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Alamy A new IBM (IBM) consumer study , released Jan. 13 at the National Retail Federation’s annual convention, hints that the battle between brick-and-mortar retail and online merchants has entered a new phase. And what’s precipitating the shift should come as little surprise: showrooming.
“Showrooming” — where customers make a pit stop at a store to try out a product before ultimately buying the item for less money online — has become the bane of many retailers’ existence. They’ve seen sales volumes and profit margins eroded by the relentless discounts on Amazon.com (AMZN) and at other major e-tailers.
Now IBM reports that fewer online purchases are being made as a result of showrooming. Source: IBM It may seem like a small thing, but there’s a lot more happening behind the scenes that’s helping to level the playing field between online versus in-store shopping. Retailers, who have long relied on low sticker prices to lure in bargain hunters, are now going the extra mile to beat low-overhead e-tailers at their own game.
Making Friends With the Trend
There’s a new dynamic playing out in strip malls and stores across the country. Customers, armed with information culled from Internet product searches, are now pausing before leaving the store empty-handed.
That’s because brick-and-mortar retailers are becoming more open to bargaining directly with consumers over the price of many items. Shoppers can get the best price and instant gratification.
A recent New York Times report supports this idea of retailers going all out to get customers to spend their cash in the store. The Times notes that at least 1 in 5 big-box retailers will match prices found online, even if they don’t advertise that fact, and a few — most notably Best Buy (BBY), which publicized its price-matching policy this past holiday season — will sometimes even undercut online prices. All consumers have to do is negotiate.
So that’s what I did. (More about that in a moment.)
Coming to a Mutually Beneficial Arrangement
This is great news for the American consumer, who now has more opportunities than ever to pit revenue-hungry retailers against one another to offer them the best deal for their precious shopping dollars.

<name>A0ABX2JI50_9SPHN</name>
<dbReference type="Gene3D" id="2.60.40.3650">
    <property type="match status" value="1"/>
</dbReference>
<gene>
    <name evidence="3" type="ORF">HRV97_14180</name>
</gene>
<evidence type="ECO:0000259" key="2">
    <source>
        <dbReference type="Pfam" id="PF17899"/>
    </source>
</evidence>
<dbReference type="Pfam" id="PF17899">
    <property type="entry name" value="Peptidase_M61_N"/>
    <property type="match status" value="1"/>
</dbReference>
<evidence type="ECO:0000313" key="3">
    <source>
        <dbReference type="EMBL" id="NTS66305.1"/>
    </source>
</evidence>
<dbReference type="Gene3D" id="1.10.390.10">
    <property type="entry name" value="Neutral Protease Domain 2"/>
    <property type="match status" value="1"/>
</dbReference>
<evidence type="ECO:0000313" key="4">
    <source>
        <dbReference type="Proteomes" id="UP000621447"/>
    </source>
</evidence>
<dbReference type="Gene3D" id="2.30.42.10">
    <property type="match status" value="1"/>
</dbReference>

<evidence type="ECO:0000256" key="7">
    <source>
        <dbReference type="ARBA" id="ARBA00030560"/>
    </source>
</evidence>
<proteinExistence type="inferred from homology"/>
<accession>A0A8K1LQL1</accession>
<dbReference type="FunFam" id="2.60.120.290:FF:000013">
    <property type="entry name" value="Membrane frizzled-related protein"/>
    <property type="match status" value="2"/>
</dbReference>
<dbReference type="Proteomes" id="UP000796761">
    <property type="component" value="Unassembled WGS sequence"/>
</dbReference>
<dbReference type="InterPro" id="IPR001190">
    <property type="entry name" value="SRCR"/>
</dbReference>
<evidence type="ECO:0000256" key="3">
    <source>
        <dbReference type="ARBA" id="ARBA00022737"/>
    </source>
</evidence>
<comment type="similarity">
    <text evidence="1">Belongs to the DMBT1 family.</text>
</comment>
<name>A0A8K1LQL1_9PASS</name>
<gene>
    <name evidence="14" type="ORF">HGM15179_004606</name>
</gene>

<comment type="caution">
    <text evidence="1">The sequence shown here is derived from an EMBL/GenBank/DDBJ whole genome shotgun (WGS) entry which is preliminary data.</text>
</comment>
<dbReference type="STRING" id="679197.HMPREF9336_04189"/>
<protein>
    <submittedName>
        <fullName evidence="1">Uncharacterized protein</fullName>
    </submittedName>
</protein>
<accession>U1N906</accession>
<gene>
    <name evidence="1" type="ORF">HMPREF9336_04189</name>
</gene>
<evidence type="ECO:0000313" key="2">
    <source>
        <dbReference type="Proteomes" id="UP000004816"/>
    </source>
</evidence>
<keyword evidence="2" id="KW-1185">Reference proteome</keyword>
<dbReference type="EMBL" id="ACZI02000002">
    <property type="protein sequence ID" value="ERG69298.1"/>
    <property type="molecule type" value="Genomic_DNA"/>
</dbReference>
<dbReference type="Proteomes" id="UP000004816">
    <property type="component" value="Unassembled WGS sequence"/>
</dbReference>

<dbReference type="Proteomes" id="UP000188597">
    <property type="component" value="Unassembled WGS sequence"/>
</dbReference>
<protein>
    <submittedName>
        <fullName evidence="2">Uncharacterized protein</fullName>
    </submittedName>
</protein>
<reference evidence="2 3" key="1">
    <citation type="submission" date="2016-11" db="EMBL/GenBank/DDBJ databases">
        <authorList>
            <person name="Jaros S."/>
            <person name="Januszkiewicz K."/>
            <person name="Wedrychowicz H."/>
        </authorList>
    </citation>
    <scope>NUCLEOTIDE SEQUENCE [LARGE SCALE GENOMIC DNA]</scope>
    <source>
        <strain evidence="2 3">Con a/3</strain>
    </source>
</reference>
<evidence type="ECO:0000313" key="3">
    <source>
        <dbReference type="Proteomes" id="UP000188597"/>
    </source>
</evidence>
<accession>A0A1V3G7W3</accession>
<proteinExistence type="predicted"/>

All a consumer needs is a proper toolkit — in this case, a smartphone with a good data connection (nothing is worse for the savvy bargain hunter than the loss of connectivity inside a big store) and a suite of apps to compare prices, find deeper discounts, and help you negotiate once you’ve found what you want.
A quick Web search for a specific product will often pull up a list of online storefronts offering it. But you needn’t stop your bargain hunt there.
Many apps (often listed under the “Shopping” category in each platform’s app store) give you the ability to scan bar codes and compare the prices you’ll find in one real-world location against local brick-and-mortar competition as well as against top online retailers. These apps may also provide a repository of coupons or a database of recent local promotions to help you maximize in-store savings. Here are a few options to consider: Information is a powerful bargaining chip, particularly when it comes to high-ticket items like electronics, furniture, or major appliances. Salespeople and their managers are increasingly trained and encouraged to negotiate with customers to ensure that the purchase gets made.
Cooking Up a Deal on Cookware
Here’s an example of how the strategy worked for me: When I went to my local Bed Bath & Beyond (BBBY) earlier this month to find a proper set of cookware for my new apartment, I discovered that Amazon had the best set listed for $200 less than the store price. It didn’t take much effort to convince store management to match that price and even ship it for free from the nearest store with available stock — though they didn’t seem particularly happy about it.
But what if you can’t find a much better deal online? You can still haggle. If Amazon had offered the set of cookware for only $20 cheaper than Bed Bath & Beyond’s price and no other e-tailer was offering a lower price, I would have asked for a price $40 cheaper than that found in the store, with the aim of bargaining my way back to at least a $30 discount.
If they weren’t interested in this arrangement, there are still other options — a recently launched site called Greentoe (it’s not yet available as an app) lets consumers negotiate on big-ticket products from the comfort of their own homes. If your local retailer won’t accept your offer of 10 percent below the sticker price person-to-person, they might accept it from you through Greentoe, and you might even get 15 percent or 20 percent off if you time your offer right.
It’s a Great Time to Be a Consumer
The proliferation of shopping options, along with a similar explosion of shopper-empowering tools, has made this one of the best times in living memory to be a consumer. Take advantage of what’s available and you might save hundreds, or even thousands, of dollars each year.
Motley Fool contributor Alex Planes holds no financial position in any company mentioned here. Add him on Google+ or follow him on Twitter @TMFBiggles. The Motley Fool recommends Amazon.com, Bed Bath & Beyond, and RetailMeNot. The Motley Fool owns shares of Amazon.com and International Business Machines. Try any of our newsletter services free for 30 days.